Much of Blosser and his team’s work is automotive-related, where every second of extra cycle time may add up to thousands of hours in lost production. Blosser says much of their effort is focused on reducing the number of tools needed to machine a part, and it’s common practice to combine three or more tools into a single cutter body. “Think about a steering knuckle,” he says. “There are four on every car, so if you’re developing the machining process for a model year production of 300,000 vehicles, you have 1.2 million knuckles to make. It’s pretty obvious you have to machine them very, very quickly. You do that by utilizing specialized tools.”
Like his competitors, Blosser has a program designed to make the custom tool voyage as fast and painless as possible. Most importantly, that program is available even if you don’t work for Ford, General Motors, or Chrysler. True, the engineering expertise that Komet and others bring to bear sounds expensive, but given the right application, it can save any shop a ton of money long-term. “We’re out in the field every day, and get to see everything, from engine blocks to knee joints,” he says. “Quite often we can suggest different approaches to component production, whether it’s a different carbide grade, a better way to fixture something, or a custom cutting tool. It can be very cost effective.”
Dave Cope, manager of technical engineered programs for the Americas at Kennametal Inc., Latrobe, PA, says custom tooling is just one piece of the machining efficiency puzzle, and a robust solution encompasses the right mix of both standard and custom tooling, backed by process knowledge and experience. “The most productive solution reduces cost per part and opens up existing capacity. It makes a complicated manufacturing world less so.”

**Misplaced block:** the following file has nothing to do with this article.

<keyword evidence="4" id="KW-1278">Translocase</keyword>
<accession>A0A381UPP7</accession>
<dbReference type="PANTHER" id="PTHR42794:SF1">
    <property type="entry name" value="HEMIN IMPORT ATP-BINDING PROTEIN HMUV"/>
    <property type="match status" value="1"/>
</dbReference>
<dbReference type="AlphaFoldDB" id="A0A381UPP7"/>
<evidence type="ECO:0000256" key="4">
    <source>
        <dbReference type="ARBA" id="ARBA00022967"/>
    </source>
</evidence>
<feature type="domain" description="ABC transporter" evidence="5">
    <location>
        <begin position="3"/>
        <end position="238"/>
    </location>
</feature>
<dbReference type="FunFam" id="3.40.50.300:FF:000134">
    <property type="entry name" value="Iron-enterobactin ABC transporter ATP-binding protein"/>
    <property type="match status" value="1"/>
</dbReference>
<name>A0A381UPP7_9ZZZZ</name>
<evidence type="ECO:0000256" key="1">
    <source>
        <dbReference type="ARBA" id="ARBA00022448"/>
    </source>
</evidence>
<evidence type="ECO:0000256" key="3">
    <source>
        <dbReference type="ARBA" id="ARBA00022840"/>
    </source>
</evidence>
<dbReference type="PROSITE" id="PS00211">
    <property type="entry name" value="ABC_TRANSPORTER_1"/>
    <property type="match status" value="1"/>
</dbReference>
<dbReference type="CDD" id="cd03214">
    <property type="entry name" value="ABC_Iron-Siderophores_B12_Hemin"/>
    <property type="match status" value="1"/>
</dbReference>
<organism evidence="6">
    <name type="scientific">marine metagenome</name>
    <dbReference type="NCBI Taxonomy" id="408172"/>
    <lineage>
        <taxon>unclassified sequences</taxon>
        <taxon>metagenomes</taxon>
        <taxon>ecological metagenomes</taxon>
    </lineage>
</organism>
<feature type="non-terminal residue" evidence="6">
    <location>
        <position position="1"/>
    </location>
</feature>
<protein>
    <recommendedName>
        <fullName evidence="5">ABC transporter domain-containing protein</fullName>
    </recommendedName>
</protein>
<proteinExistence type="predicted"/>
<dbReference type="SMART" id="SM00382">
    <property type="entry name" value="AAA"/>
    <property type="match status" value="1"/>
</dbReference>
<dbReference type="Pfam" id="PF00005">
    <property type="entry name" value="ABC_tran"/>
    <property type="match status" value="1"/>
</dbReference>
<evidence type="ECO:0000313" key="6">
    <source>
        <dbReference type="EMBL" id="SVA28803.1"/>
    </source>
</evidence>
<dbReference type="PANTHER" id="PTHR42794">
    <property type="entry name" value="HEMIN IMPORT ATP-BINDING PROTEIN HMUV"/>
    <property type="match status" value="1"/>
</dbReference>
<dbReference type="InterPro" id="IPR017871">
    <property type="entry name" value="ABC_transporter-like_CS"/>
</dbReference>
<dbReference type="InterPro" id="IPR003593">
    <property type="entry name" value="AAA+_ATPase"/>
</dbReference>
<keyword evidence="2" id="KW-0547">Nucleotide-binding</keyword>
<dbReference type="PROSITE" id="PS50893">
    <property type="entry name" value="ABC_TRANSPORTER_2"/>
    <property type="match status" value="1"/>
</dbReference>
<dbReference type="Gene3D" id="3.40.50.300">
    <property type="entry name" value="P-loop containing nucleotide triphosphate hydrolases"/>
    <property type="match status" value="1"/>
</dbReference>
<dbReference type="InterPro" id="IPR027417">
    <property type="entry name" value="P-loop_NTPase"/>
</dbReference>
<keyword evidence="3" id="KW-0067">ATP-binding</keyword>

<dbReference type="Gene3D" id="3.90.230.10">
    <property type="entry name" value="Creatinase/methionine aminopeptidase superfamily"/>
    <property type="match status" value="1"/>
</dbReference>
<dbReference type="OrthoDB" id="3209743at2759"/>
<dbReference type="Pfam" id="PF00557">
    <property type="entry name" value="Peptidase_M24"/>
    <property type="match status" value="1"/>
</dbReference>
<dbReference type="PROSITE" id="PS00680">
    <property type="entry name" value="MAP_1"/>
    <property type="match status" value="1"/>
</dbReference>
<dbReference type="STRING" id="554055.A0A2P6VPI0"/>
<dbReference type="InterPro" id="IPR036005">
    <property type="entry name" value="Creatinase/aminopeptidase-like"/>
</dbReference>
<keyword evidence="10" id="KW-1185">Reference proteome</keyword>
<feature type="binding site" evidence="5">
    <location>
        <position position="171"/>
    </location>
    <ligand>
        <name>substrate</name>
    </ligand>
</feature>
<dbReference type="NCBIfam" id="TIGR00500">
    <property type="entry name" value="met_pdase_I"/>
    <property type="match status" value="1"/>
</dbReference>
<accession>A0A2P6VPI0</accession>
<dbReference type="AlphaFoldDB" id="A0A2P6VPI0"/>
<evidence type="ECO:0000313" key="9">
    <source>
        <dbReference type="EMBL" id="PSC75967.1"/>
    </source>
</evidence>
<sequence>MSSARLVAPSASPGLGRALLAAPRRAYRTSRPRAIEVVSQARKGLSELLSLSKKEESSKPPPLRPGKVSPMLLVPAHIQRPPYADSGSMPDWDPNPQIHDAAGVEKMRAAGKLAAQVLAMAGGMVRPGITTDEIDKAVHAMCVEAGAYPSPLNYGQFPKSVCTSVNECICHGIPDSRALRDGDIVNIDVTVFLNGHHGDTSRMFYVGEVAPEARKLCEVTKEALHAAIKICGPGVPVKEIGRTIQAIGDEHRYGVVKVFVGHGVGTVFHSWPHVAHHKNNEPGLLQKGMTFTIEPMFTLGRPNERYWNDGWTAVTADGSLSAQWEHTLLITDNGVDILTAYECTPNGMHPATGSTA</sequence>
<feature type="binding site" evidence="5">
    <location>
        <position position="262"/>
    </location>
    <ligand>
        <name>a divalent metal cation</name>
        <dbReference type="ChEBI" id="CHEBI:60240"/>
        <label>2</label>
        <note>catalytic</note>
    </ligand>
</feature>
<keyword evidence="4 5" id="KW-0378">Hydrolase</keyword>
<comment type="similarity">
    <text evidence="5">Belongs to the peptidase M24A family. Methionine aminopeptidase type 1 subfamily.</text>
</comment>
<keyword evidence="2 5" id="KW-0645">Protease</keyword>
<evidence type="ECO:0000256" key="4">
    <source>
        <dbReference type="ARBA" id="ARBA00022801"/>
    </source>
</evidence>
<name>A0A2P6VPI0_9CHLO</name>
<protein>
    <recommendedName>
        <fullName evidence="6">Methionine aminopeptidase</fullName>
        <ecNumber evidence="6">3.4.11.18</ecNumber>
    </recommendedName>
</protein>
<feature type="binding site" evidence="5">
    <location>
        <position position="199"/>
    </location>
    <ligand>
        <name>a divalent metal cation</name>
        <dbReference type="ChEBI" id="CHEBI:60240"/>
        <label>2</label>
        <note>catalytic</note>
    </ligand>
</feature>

Cope recently worked with an aerospace supplier on a project aimed at optimizing metal cutting processes in tough alloys such as 6Al4V titanium and its ugly step-sister, “triple nickel three” (5553). During the course of the project, a number of custom end mills and indexable end milling cutters were developed, but that fact is somewhat secondary, Cope says—more important is the collaboration required for successful completion of any such project. Kennametal engineers worked closely with the customer team, beginning with a “Discovery” phase where a site visit was performed to analyze the shop’s current state and determine tooling preferences, budget and timeline. From there, the team entered the Collaborative Engineering phase, identifying improvement opportunities in fixturing and tooling, in turn developing an overall “future state” machining concept. The tooling package supporting that concept was then quoted and, after customer approval, built and delivered.
Soon thereafter, a trial runoff and production ramp-up took place, with Kennametal engineers supporting the implementation throughout. Cope is unable to share specifics on the actual process improvements, but says projects such as these are designed to make the most of the customer’s resources, both in capital equipment and human capital. “Many companies continue to lose internal expertise to attrition and retirement, making collaborative engineering–and building a database of proven solutions–even more vital to
ongoing success.” SMT